Hot dogs and lemonade served up by local candidates for U.S. Congress were part of an Allen County Right to Life picnic Sunday, billed as the first ever.
"We are celebrating all the children of those who advocate for life in Allen County," said Cathie Humbarger, the executive director for Allen County Right to Life Committee. She estimated about 400 families attended Sunday's picnic.
Children threw Frisbees, had their faces painted, petted farm animals and ran around the family-style picnic at Headwaters Park West. Singers from Concordia High School sang songs like America the Beautiful and the Battle Hymn of the Republic. And there was an old fashioned cake walk.
The picnic, which cost $25 per family, and a fall fundraising event will replace the group's annual banquet, a more formal affair. The Right to Life organization is part of the nationwide network of anti-abortion chapters and has about 2,000 members, Humbarger said. The mailing list is about 10,000, she added.
"We wanted to have something that was family friendly and affordable," said Peter Scaer, a New Testament professor at Concordia Theological Seminary in Fort Wayne who is the organization's board president.
If family fun was on the menu, so was talk of the Planned Parenthood videos that recently surfaced nationally, allegedly showing Planned Parenthood employees selling fetal body parts.
Even though there have been accusations that the videos were edited and doctored, Scaer and Humbarger, among others, said they exposed practices that stray from the law, such as the disposal of baby body parts.
"There were six (videos) so far and there are more to come, more horrific," Humbarger said.
"People can see that abortion is not something to be hidden behind euphemisms anymore," Scaer said.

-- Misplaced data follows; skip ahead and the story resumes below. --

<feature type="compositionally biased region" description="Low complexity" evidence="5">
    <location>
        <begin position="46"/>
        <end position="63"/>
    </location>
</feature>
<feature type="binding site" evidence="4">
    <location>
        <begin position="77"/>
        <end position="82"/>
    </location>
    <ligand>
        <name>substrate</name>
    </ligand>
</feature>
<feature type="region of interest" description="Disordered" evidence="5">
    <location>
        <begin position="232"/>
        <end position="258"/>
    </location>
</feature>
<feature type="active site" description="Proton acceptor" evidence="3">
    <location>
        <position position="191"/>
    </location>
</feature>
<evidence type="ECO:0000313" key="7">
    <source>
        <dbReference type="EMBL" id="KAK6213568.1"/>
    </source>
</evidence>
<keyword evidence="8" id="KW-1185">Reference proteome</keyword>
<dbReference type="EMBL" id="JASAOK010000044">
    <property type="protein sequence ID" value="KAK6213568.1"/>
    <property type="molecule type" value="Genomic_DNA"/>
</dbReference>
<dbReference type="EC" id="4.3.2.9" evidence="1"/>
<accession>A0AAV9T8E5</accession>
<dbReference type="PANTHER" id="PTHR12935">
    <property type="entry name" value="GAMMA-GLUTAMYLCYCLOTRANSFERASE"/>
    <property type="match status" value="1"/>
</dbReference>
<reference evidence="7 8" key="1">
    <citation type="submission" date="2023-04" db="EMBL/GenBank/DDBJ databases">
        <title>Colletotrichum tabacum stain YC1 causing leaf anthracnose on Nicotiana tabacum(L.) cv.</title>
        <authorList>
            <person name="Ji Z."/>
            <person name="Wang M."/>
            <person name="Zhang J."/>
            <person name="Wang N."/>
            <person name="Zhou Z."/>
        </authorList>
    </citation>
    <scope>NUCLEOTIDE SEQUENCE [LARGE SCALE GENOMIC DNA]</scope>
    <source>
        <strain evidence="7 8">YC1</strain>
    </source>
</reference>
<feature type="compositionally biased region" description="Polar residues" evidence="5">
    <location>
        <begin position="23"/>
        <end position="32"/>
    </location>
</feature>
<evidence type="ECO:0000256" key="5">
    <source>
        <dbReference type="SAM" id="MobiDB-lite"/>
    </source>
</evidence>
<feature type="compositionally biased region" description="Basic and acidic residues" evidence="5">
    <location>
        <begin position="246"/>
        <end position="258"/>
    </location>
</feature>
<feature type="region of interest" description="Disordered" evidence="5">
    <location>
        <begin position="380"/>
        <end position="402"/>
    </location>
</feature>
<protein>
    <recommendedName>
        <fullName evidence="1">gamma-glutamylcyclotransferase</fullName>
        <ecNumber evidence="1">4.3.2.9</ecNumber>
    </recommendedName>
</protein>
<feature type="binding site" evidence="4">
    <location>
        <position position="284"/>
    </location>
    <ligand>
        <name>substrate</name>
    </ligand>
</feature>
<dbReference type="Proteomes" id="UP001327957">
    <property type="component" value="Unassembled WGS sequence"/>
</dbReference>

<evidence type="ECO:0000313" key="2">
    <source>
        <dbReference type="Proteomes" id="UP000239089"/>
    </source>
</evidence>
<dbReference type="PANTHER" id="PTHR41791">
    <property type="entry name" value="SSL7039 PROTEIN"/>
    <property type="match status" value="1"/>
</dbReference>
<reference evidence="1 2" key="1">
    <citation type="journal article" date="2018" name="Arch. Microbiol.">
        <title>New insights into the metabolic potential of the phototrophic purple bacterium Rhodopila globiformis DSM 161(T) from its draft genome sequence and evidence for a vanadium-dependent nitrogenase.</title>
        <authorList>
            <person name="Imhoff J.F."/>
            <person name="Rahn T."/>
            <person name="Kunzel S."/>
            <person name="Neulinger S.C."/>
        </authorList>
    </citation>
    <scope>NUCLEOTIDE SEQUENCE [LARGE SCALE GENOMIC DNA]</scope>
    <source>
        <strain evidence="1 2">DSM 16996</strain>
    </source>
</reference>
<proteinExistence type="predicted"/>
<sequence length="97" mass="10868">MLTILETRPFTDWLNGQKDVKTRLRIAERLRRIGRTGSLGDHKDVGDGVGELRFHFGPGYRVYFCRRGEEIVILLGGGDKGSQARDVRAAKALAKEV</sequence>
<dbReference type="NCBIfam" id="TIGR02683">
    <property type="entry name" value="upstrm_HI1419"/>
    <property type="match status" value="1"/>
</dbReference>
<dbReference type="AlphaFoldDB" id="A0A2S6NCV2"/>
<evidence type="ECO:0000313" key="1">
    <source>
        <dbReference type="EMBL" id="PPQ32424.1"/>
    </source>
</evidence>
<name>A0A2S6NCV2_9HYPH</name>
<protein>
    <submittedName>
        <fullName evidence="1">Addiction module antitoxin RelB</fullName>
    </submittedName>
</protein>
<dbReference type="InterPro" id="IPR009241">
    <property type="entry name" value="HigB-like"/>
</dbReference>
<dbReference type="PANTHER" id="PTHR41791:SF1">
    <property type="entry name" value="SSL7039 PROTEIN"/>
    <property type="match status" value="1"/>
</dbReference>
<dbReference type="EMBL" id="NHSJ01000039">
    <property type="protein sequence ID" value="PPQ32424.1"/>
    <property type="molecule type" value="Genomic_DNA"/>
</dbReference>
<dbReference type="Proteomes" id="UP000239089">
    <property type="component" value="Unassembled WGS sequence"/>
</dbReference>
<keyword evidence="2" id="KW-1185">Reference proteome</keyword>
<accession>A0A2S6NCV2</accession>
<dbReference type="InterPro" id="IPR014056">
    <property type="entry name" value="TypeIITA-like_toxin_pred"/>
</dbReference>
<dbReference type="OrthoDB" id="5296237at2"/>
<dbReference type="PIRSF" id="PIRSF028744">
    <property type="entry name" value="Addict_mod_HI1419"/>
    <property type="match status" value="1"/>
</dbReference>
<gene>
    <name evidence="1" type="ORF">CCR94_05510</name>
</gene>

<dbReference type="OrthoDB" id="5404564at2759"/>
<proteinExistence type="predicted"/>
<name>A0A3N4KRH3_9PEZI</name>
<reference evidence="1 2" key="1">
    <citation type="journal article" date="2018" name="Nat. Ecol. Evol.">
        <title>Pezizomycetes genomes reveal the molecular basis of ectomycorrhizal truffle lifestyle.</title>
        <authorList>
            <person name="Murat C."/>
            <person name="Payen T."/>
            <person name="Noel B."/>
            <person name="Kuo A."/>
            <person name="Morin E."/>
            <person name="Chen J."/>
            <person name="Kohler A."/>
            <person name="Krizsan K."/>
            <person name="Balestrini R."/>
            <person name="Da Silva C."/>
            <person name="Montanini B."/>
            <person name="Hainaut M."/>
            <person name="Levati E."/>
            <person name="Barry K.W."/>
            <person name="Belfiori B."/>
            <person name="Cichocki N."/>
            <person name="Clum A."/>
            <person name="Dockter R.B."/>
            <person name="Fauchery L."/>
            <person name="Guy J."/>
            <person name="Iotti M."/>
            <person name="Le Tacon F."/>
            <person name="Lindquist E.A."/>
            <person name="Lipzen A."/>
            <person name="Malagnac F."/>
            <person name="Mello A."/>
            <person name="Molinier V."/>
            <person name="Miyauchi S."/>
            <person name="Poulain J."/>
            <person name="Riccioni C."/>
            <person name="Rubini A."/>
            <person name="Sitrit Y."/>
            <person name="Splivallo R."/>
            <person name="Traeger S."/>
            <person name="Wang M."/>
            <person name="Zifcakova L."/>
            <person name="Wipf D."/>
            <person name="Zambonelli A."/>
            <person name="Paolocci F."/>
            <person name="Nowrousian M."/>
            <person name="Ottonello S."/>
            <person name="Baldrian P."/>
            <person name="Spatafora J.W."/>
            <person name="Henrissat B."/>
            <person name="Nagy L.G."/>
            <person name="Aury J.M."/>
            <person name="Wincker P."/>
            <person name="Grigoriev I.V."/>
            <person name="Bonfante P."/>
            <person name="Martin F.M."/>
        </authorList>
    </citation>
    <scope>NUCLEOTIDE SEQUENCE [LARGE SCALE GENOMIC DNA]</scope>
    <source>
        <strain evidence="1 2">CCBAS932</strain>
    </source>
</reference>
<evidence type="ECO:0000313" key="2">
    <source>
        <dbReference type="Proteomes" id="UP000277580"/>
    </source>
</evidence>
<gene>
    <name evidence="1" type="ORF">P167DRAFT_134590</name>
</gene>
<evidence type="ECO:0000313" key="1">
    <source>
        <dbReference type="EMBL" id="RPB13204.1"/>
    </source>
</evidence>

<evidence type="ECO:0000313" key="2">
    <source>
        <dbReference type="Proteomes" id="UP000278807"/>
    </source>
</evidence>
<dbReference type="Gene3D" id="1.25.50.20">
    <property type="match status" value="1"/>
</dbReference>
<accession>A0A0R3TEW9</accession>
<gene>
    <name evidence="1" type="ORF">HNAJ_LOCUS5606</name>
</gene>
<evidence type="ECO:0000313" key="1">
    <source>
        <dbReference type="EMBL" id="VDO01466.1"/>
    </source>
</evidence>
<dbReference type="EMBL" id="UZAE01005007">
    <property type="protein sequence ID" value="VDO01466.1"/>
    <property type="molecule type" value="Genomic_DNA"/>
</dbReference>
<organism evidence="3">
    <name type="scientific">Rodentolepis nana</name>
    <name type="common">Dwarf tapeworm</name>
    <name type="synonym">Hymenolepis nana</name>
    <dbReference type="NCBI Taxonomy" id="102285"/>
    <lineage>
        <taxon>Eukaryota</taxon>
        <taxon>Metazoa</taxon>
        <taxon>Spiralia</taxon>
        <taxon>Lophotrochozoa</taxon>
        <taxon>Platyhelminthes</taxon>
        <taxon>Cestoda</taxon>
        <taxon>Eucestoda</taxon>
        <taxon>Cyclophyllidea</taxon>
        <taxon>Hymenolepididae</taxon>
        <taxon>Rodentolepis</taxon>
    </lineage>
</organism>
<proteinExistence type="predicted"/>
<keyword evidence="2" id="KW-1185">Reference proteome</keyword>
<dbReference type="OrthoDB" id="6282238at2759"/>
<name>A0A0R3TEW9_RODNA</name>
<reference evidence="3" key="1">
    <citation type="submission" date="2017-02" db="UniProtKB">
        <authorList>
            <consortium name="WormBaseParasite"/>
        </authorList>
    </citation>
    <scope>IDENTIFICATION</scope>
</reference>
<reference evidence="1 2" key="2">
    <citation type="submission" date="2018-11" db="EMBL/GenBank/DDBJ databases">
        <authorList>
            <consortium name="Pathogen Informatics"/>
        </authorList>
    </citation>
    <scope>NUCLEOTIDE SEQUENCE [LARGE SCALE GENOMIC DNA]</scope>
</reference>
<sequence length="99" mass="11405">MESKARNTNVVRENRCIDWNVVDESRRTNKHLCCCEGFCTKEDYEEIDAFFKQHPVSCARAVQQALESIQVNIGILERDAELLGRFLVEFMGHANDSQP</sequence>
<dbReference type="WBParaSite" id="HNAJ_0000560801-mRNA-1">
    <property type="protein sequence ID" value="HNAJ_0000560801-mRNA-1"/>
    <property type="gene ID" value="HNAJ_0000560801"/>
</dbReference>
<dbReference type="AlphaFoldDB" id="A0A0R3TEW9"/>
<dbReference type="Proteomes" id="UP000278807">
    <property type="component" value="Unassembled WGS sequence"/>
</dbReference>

The Indiana State Department of Health has cleared Indiana's three Planned Parenthood abortion clinics of any wrongdoing related to the national controversy over fetal remains. Attempts to reach Planned Parenthood of Indiana and Kentucky for comment on Sunday were not successful.
Humbarger, who is now working half her time for the Indiana Right to Life organization, said abortions are on the rise this year for women who cannot get them in Allen County and go elsewhere to obtain them. "There were no abortions in Allen County," she said.
Dr. Ulrich Klopfer performed abortions in Fort Wayne for years but lost that right at the beginning of 2014 after his backup doctor severed ties with him.
Allen County law requires that doctors who practice in but don't live in the county have a relationship with a local doctor who can legally practice in Allen County.
Also speaking at the event was Father David Mary Engo, superior from the Franciscan Brothers Minor order in Fort Wayne, who walked barefoot at the picnic wearing the same brown sack cloth as his fellow Franciscans.
"We wanted to get our membership together and enjoy each others' friendship," Engo said.
The gathering attracted families and quite a few Republican office holders and candidates. The three Republicans vying for U. S. Rep. Marlin Stutzman's third district congressional seat - State Senators Liz Brown and Jim Banks and Pam Galloway - were there as was City Councilman Mitch Harper, Republican candidate for Fort Wayne mayor.
Betty and Al Olry, members of the St. Therese Catholic Church in Waynedale, were there, not for the politickng, but for the cause.
"We're just very pro-life and the term abortion is wrong, it's pro death," Al Olry said.
Betty Olry said she had participated in the pro-life March at least twice. "I pray that one day" abortion will end, she said.